Section 1234 of the House bill was designed to address concerns that some litigants may prefer to keep the appeal in the district court and that the district court should be given some latitude to keep the appeal. Although the ABA ideally would prefer a pure direct appeal system for the bankruptcy courts that is the same as the system used in the other federal trial courts, the system established by Section 1234 of the House bill (which is a compromise designed to permit the appeal to remain in the district court in some circumstances) is a clear improvement over current law. In essence, Section 1234 would permit direct appeals to the circuit courts in most cases, except where the district court ruled during the 30-day period, the parties otherwise consented, or the district court extended the 30-day period.

The Senate-passed version of H.R. 333 materially cuts back on direct appeals. Section 1233 of the Senate bill is designed to preserve, and would result in maintaining, the "extra step" appellate process as a general rule. It would allow direct appeals only where (i) the bankruptcy court, the district court, the bankruptcy appellate panel, or the parties certify that (a) a substantial question of law, or a question of law requiring resolution of conflicting decisions, or a matter of public importance is presented and (b) an immediate appeal may materially advance the progress of the case or proceeding and (ii) the circuit court then, in its discretion and without any statutory standards, agrees and accepts the appeal. This limited possibility of direct appeal would create a substantial barrier, not present in nonbankruptcy civil litigation, to direct access to the regional circuit courts of appeals.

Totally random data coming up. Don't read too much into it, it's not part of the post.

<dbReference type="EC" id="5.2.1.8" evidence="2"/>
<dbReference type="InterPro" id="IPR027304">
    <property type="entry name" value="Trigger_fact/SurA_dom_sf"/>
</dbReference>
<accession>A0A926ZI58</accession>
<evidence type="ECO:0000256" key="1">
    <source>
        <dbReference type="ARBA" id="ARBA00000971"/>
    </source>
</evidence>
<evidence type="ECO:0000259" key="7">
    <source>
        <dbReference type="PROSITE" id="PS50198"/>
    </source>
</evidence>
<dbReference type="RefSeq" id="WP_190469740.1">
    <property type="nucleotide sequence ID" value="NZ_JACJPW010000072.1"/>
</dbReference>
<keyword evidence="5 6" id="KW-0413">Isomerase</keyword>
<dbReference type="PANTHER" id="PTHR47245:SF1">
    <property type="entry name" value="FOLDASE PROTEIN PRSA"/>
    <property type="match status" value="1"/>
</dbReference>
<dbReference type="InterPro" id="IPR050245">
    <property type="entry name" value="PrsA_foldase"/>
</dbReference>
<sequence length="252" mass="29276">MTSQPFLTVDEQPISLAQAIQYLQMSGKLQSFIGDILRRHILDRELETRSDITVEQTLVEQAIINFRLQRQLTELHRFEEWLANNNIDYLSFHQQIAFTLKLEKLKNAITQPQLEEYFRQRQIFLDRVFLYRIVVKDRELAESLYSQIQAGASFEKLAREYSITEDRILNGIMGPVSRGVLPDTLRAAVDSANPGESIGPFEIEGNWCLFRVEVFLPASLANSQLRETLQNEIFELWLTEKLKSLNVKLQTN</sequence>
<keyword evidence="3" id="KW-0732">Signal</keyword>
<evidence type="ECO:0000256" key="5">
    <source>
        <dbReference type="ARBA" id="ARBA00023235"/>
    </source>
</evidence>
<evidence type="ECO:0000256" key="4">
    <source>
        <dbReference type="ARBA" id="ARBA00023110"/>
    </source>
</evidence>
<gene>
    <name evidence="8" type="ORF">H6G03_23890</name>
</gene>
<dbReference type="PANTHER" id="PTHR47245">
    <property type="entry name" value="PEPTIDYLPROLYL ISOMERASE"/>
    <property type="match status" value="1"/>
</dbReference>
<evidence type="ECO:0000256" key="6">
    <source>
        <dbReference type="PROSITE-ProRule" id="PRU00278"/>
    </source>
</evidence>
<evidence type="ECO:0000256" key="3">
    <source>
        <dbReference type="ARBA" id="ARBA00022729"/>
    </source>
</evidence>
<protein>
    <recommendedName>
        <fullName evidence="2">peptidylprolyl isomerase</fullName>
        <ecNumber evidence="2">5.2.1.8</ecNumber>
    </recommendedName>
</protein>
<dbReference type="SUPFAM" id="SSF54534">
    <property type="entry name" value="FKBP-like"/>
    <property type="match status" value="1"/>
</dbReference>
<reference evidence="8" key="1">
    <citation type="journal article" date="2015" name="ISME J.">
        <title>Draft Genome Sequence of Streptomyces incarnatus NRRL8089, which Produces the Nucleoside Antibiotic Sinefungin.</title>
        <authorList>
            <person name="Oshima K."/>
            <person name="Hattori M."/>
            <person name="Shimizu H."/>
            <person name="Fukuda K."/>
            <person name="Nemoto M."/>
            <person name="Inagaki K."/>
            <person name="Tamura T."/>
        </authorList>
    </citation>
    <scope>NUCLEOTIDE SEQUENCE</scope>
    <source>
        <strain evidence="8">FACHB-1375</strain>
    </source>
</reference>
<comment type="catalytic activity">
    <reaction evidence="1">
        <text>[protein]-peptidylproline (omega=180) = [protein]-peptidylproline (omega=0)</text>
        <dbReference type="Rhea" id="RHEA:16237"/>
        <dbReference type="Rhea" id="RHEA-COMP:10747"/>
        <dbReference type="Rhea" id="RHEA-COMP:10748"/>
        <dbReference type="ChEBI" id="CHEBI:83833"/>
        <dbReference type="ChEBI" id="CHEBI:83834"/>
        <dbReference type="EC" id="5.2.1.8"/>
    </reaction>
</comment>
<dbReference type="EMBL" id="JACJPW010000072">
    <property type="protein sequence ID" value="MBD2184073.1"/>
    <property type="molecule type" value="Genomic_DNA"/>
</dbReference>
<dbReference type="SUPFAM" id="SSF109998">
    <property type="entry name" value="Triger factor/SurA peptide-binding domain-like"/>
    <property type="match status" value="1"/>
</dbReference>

The Senate bill's possibility of direct appeals is not likely to materialize in most large bankruptcy cases, and in small cases, direct appeals would be rarer still. Moreover, even raising the issue of certification in a lower court and then briefing to the court of appeals why it should take the appeal would itself involve time and costs to the parties and the judicial system. For these reasons, the ABA does not believe that Section 1233 of the Senate bill addresses the problems with the current bankruptcy appellate system or advances the goal of reducing the time and cost of bankruptcy proceedings. To be effective, direct appeals should be the rule and not the possible exception.